As publishers construct mobile distribution strategies that are at least as fragmented and varied as the mobile platforms themselves, this will be tough to measure. With many media brands working on a range of apps and mobile sites, they need to come to the ad market with a reliable number that also reflects the true reach they can offer a marketer.
Not surprisingly, one of the industry standards for verifying the measurement of analog and Web media has stepped into the new mobile frontier. The Audit Bureau of Circulations issued its first “m.Audit” designed to account for the metrics of a publisher’s mobile Web and app presence. ABC, of course, has been one of the standards across newspapers and magazines. In this case, the ABC was verifying the numbers for the Orange County Register newspaper, which includes an OC smartphone app, the OCRegister.com mobile site, orangecounty.com and OCVarsity.com.
The fundamentals of the audit reveal just how powerful mobile has become, even on the local level. The mobile Web site drove 4.5 million monthly page views, and the mobile app served another 2 million stories. In the mobile Web, using the “unique Browser” metrics, the OC brand was seeing between 600,000 and 700,000 a month, which likely translates into audience reach. Interestingly, the app had a much smaller reach -- to 24,000 devices. But the level of content consumption in the app was multiples higher than on the Web -- between 70 and 80 articles a month read versus 6-7 on the mobile Web site. The audit covers three months ending in September 2011. The full report is available at ABC.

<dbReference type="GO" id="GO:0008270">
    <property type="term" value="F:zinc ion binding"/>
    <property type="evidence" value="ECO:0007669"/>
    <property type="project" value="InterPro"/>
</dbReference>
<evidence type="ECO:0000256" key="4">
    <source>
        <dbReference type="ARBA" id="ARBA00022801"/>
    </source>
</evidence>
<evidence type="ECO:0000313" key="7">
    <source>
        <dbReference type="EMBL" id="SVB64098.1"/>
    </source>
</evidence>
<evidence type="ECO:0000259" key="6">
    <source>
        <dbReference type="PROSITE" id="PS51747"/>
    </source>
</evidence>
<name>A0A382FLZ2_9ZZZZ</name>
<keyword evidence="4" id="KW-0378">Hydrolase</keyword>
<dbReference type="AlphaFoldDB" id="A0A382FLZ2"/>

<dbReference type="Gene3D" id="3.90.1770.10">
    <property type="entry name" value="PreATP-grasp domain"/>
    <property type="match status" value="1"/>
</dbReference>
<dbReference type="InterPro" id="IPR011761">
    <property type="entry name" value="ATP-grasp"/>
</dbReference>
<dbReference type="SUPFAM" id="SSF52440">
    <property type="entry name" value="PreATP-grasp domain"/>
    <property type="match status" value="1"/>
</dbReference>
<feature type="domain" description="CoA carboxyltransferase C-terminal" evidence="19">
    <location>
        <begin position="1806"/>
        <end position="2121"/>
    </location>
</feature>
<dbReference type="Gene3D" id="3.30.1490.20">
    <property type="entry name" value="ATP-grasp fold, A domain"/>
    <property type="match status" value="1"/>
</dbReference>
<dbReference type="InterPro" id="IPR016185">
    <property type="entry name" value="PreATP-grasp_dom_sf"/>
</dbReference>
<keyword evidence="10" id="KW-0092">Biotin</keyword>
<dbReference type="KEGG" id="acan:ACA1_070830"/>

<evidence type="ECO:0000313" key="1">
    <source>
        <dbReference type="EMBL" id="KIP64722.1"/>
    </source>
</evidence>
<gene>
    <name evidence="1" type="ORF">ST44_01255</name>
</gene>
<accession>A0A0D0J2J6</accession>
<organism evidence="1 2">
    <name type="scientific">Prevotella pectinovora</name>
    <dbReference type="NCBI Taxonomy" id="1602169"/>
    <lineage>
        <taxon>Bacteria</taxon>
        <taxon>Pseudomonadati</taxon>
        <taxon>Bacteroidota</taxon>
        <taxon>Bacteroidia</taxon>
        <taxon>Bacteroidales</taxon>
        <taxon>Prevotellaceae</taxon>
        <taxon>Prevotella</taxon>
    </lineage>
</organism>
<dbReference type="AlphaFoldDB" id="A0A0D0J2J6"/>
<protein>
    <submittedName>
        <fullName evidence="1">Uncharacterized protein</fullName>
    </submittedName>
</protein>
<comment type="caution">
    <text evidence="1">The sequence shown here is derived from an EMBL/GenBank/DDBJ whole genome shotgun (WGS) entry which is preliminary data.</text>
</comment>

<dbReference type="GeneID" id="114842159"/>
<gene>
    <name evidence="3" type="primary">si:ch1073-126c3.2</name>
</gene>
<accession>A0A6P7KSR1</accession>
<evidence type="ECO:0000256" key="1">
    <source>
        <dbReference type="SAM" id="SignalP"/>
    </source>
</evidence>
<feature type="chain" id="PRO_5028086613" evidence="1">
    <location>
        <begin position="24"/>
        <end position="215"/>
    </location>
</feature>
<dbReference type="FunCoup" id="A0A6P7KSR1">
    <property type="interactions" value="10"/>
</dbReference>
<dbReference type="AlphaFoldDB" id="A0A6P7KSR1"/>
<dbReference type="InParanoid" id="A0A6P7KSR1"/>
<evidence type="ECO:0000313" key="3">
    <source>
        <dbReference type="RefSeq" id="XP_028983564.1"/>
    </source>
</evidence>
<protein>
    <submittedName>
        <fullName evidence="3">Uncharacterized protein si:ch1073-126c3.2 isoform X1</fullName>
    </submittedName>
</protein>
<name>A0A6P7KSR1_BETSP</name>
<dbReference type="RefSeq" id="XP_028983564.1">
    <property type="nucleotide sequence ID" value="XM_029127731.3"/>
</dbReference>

The Register says it has been selling mobile advertising since 2009 -- everything from SMS alerts to banners, custom site development and mobile SEO. They have seen their mobile traffic double in a year.
I have heard a lot of people in the print industry say they look upon mobile as a “second try” at digital. Many of these brands saw the Web eat their lunch, especially with portals and vertical content startups that were infinitely more adept at generating traffic quickly. Content categories and local online media that traditional brands believed they should “own” on the Web often got taken first by companies that no one had ever heard of five years before. Worse, print suddenly had to compete on the same platform with TV and radio, which have both proven enormously effective at promoting their own URLs.
Mobile should be that second chance. While every new medium indeed creates its own new endemic brands, the space available to them here is literally narrower. Magazines have already made a serious play for the tablet, and local newspapers like the Register clearly took to heart the lessons of 15 years ago. Don’t get caught behind the curve on this one.